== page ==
Starting any sort of healthy eating plan often nets you a spate of good results very quickly. Which is good, but I think the body has got it all wrong. When you’re at the beginning, your motivation is generally at its absolute peak and you are not reliant on validation from the scales to maintain a high level of effort. It’s when you’re a few months in that you really need those big losses to keep your motivation levels from dipping.
A few years ago, my liver was a bit grumbly and so my doctor referred me to a liver specialist at the local hospital who, in the nicest possible way, said that the best way to fix things was to be less fat. But he also said that he always advised his patients to aim to lose no more than a pound a week, explaining that any faster and you could end up putting a lot of strain on your other organs. I had never thought of losing weight as actually putting strain on your body before.
Of course, it’s very easy to write this and very easy to give advice to people that slow and steady really is the best way. I do it myself all the time – on other blogs, on the WW message boards, and I always, always mean it. But when it comes to my own results, not so easy. There is a little voice constantly saying “You’ve been at this five months now – why are we not there yet?” or “You’ve only lost a pound this week – this is going to take forever, let’s give up and eat cake.”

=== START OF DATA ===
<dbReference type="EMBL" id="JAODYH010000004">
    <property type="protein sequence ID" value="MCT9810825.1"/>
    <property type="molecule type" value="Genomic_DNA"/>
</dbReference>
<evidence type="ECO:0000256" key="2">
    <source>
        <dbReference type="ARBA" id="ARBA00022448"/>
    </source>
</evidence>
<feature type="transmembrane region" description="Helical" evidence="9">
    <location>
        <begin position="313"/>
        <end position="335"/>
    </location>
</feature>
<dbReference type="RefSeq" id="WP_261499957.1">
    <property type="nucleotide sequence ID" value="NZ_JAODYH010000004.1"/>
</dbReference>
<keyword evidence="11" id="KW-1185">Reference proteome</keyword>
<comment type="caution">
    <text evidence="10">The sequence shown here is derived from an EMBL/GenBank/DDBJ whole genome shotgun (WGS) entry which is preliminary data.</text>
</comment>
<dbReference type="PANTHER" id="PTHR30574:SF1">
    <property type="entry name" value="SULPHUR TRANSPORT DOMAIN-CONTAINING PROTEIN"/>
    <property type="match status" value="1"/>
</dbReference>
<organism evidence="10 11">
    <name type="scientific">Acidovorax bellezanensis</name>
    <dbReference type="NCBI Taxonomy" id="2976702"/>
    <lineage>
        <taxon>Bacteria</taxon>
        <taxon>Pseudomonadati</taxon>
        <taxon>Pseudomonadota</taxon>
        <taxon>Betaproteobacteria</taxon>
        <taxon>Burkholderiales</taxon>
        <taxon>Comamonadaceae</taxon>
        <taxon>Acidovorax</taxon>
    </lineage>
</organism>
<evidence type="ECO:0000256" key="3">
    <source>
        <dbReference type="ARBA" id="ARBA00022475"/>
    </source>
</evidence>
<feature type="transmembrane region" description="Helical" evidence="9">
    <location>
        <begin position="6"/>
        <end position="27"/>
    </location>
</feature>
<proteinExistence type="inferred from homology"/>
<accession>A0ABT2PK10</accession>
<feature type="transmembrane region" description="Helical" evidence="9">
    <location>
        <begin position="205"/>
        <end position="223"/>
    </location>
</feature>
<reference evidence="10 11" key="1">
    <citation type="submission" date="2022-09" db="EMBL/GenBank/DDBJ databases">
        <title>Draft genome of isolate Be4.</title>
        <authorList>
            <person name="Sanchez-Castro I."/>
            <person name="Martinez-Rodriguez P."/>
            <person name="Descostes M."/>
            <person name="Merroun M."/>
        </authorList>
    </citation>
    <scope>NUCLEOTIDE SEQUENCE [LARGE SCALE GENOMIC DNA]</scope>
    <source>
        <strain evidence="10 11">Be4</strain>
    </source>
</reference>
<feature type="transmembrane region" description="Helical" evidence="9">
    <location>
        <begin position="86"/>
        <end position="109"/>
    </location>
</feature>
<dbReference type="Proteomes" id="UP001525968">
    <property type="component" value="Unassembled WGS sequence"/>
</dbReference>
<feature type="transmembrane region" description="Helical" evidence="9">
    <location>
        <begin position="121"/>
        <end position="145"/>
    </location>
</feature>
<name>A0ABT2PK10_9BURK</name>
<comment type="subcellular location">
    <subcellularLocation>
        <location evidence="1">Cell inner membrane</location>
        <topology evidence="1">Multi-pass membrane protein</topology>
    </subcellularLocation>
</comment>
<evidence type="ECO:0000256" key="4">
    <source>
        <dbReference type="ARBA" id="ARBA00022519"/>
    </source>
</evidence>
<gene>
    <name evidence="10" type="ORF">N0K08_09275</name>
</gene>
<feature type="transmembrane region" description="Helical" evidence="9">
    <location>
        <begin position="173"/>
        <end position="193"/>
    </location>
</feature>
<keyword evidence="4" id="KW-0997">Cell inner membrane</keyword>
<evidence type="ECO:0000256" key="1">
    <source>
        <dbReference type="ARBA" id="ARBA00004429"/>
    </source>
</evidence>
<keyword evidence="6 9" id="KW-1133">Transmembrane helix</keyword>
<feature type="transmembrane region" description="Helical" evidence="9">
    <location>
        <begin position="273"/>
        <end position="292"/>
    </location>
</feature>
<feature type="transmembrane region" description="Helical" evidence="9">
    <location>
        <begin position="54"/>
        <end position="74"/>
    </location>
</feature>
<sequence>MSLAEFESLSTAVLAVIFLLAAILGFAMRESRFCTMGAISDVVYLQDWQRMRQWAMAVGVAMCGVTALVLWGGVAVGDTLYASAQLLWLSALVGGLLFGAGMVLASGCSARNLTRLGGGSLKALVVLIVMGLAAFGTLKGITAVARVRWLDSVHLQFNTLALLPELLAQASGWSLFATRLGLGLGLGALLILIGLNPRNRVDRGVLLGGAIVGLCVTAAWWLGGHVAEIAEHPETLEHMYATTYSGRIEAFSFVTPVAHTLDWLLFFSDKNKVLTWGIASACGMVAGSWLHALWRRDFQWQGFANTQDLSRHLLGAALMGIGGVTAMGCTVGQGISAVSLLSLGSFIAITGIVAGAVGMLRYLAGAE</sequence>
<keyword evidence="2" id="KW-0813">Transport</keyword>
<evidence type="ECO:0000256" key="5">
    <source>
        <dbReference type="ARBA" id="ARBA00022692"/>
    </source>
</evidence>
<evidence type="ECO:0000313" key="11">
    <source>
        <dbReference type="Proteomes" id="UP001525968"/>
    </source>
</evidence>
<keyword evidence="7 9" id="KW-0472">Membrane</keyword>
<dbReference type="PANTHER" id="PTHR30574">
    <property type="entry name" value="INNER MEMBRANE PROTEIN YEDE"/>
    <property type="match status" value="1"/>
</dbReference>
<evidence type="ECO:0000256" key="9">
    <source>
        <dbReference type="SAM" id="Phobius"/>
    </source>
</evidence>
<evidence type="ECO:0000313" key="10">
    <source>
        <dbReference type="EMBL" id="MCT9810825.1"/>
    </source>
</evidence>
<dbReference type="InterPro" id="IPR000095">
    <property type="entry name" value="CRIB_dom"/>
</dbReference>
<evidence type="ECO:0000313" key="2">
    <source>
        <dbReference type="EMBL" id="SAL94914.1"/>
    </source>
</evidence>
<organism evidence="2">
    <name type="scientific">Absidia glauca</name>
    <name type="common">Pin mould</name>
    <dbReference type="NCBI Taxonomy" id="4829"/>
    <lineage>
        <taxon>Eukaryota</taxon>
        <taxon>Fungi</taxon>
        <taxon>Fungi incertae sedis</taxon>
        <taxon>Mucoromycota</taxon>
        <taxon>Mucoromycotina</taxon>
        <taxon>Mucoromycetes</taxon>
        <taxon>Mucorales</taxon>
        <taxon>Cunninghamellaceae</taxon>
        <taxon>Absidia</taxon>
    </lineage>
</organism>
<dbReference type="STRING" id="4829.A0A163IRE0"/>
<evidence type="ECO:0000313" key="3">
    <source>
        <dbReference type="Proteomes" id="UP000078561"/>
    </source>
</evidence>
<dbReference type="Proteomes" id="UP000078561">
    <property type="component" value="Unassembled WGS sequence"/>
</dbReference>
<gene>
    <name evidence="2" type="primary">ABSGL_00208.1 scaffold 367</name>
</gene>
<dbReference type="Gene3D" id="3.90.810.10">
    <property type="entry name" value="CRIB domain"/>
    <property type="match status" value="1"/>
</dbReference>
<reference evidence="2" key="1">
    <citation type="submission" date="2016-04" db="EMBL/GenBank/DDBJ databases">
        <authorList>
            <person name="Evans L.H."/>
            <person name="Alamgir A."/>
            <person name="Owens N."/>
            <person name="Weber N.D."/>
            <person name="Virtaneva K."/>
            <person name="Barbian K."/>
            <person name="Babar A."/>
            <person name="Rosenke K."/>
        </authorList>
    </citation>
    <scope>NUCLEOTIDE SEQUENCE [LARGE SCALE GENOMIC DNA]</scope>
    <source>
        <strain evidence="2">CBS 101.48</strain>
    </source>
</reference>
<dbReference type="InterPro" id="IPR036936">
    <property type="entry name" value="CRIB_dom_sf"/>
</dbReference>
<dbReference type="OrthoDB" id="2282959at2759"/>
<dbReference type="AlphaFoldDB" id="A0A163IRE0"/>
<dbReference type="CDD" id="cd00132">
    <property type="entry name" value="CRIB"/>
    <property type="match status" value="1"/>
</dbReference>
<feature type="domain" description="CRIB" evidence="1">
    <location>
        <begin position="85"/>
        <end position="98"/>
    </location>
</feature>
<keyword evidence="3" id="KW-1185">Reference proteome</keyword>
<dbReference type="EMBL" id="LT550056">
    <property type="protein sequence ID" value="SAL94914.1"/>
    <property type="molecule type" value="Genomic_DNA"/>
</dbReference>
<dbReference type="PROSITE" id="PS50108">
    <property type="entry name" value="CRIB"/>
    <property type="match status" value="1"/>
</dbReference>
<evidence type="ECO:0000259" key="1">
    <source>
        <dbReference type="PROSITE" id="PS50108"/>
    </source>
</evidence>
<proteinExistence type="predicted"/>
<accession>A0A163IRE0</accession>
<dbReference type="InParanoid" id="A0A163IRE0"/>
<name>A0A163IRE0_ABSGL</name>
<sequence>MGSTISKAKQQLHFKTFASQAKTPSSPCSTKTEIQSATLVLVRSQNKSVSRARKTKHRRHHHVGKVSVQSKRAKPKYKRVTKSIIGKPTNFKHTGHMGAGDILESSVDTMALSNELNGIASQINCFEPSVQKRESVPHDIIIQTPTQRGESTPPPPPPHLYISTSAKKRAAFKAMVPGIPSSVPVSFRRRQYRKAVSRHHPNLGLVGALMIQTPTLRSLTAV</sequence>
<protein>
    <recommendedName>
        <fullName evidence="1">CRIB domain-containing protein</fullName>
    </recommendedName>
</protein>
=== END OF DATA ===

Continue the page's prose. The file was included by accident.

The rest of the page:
I suppose that part of the problem is that I think it is natural to say, if I lose weight at x rate then by y time (y being a holiday, a special event) I will look like z. But that way madness lies. The problem with time related goals is that you can be an absolute angel but you have no ultimate control as to the rate at which your body chooses to shed the poundage. And for me, I want to continue to have a social life and enjoy eating (and drinking) out, which means accepting that some weeks I just won’t be able to create a sufficient calorie deficit.
I guess acceptance is what I need and what I’m groping towards, acceptance, patience, and the ability to enjoy the tiny victories along the way.
And, for the record, this is what a pound of fat looks like:
To lose even half of that is a serious achievement.